Retro Red Raiders: Houston '78 senior writer Joe Yeager takes a look back at one of the greatest Texas Tech football games of the 1970s.

In recent years Texas Tech has played some mighty exciting football in Jones Stadium. Among the more unforgettable games was the victory over Oklahoma in 2005 when Taurean Henderson broke the hearts of the Sooners, and of course, the 2008 win over Texas, which needs no explanation or introduction.

The missing ingredient from both of those wins however, was the upset factor. In 2005 Texas Tech was clearly the equal of Oklahoma, and in 2008 the Longhorns were slight favorites at best over the home-standing Red Raiders.

To find a game that possessed the tension and last-minute heroics of the above, and the upset factor as well, let us drift back in time to November 25, 1978.

On that cool afternoon, the Houston Cougars came calling. The same Houston Cougars who knocked the Red Raiders out of an almost certain Cotton Bowl berth in that same stadium two years previously. The same Cougars who in 1977 had drubbed Tech 45-7 in the Bayou City. Needless to say, a little payback was due. But it wouldn't be easy to deliver.

Houston entered the game ranked No.5 in the nation and sporting an eight-game winning streak. Their only loss of the season came against Memphis State in the season-opener. Since then they had knocked off Utah, Florida State, Baylor, Texas A&M, SMU, Arkansas, TCU and Texas. They also had a bye week before playing Tech.

The Red Raiders, however, were no slouches themselves. After starting the year 1-3, Tech reeled off victories over New Mexico, Rice, Baylor, TCU, and SMU. Their 5-3 mark, however, had not netted them a place in the nation's top 20.

The game began as though the heavily favored Cougars would live up to their billing. After stopping the Red Raiders on their first possession, UH set up to receive the punt. And as had happened all season, Tech's special teams let them down. Houston return man Eric Herring snagged Maury Buford's wobbling punt and raced 72 yards for the score.

The Red Raiders, however, came roaring back. Late in the first quarter they mounted a ten-play 65-yard drive that culminated in Mark Olbert's 11-yard blast over left guard for six points.

Tech continued to bring the heat as linebacker Rusty Maroney intercepted Houston signal caller Danny Davis on the Coog's very next play from scrimmage and returned it to the Houston 37. Maroney's pick was one of four Tech interceptions on the afternoon, to go along with three fumble recoveries. And the Red Raiders made good on this one as fullback James "Kong" Hadnot plowed in for a touchdown to make the score Tech 14, Houston 7.

The Red Raiders could not hold onto the lead until halftime, however, as Davis hit tight end Garrett Jurgatis on a four-yard scoring toss with 57 seconds remaining in the half. The Houston drive was aided by 35 yards in Texas Tech penalties.

In this seesaw affair, the Cougars retook the lead in the third quarter, setting up Tech's last-minute heroics. Hadnot fumbled at the Tech 20 and the pigskin was recovered by Houston defensive tackle Tommy Ebner. Running back Randy Love cashed in the Hadnot offering for a touchdown on a one-yard plunge with 8:27 to play in the period.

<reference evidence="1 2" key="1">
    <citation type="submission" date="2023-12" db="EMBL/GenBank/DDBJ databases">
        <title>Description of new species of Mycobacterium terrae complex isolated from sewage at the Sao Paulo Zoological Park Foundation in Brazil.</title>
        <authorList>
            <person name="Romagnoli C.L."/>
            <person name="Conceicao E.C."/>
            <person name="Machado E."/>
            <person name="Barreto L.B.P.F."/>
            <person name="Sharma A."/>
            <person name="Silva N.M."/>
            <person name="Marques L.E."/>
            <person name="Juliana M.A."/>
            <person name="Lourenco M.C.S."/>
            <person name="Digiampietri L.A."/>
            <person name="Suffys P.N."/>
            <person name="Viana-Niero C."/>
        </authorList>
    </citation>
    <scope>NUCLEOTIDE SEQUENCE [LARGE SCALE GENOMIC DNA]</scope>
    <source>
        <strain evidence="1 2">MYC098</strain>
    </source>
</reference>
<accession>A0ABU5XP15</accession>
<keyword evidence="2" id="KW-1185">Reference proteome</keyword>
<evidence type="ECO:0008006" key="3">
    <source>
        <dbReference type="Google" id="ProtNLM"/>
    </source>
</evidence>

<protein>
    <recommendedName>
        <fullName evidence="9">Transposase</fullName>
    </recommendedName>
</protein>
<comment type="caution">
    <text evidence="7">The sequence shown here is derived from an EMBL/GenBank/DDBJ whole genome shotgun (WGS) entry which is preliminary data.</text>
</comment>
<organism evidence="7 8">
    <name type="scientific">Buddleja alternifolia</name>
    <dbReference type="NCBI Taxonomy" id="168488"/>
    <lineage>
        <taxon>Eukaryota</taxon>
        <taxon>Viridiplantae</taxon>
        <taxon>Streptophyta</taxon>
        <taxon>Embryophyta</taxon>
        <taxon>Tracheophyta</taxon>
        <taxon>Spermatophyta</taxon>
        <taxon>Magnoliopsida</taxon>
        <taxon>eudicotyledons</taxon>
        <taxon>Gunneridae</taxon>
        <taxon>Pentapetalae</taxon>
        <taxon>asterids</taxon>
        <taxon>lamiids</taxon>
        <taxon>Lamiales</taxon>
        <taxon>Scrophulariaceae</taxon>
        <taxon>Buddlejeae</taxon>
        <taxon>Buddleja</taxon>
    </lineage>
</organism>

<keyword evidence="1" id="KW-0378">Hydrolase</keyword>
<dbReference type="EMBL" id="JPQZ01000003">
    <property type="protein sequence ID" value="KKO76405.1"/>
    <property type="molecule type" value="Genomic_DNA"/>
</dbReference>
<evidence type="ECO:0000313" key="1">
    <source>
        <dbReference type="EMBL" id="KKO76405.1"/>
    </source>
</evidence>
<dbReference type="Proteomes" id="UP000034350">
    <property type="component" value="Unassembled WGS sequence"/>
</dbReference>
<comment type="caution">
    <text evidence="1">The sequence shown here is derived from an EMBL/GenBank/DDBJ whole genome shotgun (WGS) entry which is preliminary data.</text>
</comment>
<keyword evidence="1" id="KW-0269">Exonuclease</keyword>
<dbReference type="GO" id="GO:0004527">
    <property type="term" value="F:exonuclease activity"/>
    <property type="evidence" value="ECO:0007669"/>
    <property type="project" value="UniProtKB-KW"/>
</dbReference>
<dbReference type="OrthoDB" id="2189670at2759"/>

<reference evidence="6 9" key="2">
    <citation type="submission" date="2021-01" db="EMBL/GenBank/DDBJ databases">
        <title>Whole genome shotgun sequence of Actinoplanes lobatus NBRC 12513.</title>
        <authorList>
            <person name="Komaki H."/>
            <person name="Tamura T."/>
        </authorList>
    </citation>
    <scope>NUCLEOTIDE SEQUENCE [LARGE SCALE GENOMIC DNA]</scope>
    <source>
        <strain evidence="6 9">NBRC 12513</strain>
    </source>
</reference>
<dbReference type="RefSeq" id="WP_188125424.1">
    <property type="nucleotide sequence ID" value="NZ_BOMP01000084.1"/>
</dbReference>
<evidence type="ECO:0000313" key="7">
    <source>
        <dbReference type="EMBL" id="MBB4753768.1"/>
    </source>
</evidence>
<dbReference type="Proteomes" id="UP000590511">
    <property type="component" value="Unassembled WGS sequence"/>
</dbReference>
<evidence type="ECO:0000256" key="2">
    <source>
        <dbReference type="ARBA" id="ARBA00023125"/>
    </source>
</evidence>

It looked as though Houston would assuredly salt this one away as they had the ball on the Tech 18 with a third-and-11 situation awaiting. Rather than run the ball and settle for a chip shot field goal, however, the Coogs elected to go up top where Tech cornerback Mike Patterson intercepted Davis at the Red Raider five and returned the rock to the 26. A clipping penalty pushed it back to the 12 with 5:54 remaining in the game, but the Red Raiders still had life.

And freshman quarterback Ron Reeves wasn't about to let Tech's hopes die. Playing with a painful rib injury, Reeves nevertheless hooked up with flanker Brian Nelson on strikes of 12 and 48 yards to push the Red Raiders well into Houston territory.

The biggest pass play of the drive, however, came compliments of Hadnot. From around the Houston 40, Reeves took the ball from under center and tossed a lateral pass to Hadnot. The Cougar defense sucked in and Hadnot fired the ball to Michael Morris who caught the ball at the Houston one and fell into the end zone. The officials ruled, however, that Morris' knee had touched at the one, which allowed Reeves to do the honors via a sneak. The score stood at 21-20 Houston.

With the Jones Stadium crowd in a frenzy, Rex Dockery never thought about going for the tie. And the Reeves-to-Hadnot connection would be Tech's salvation or its sorrow.

After taking the snap from Kim Taliaferro, Reeves faded to his right and flipped a screen to Hadnot on the far sideline. Hadnot piled into a gang of three Cougars at the five, was halted momentarily, burst free and eluded another grasping Coog at the three before waltzing into the end zone.

Elation! Bedlam! The Red Raiders had earned redemption by defeating Houston for the very first time in school history. And in doing so they authored one of the greatest performances and mightiest upsets in Texas Tech history as well.

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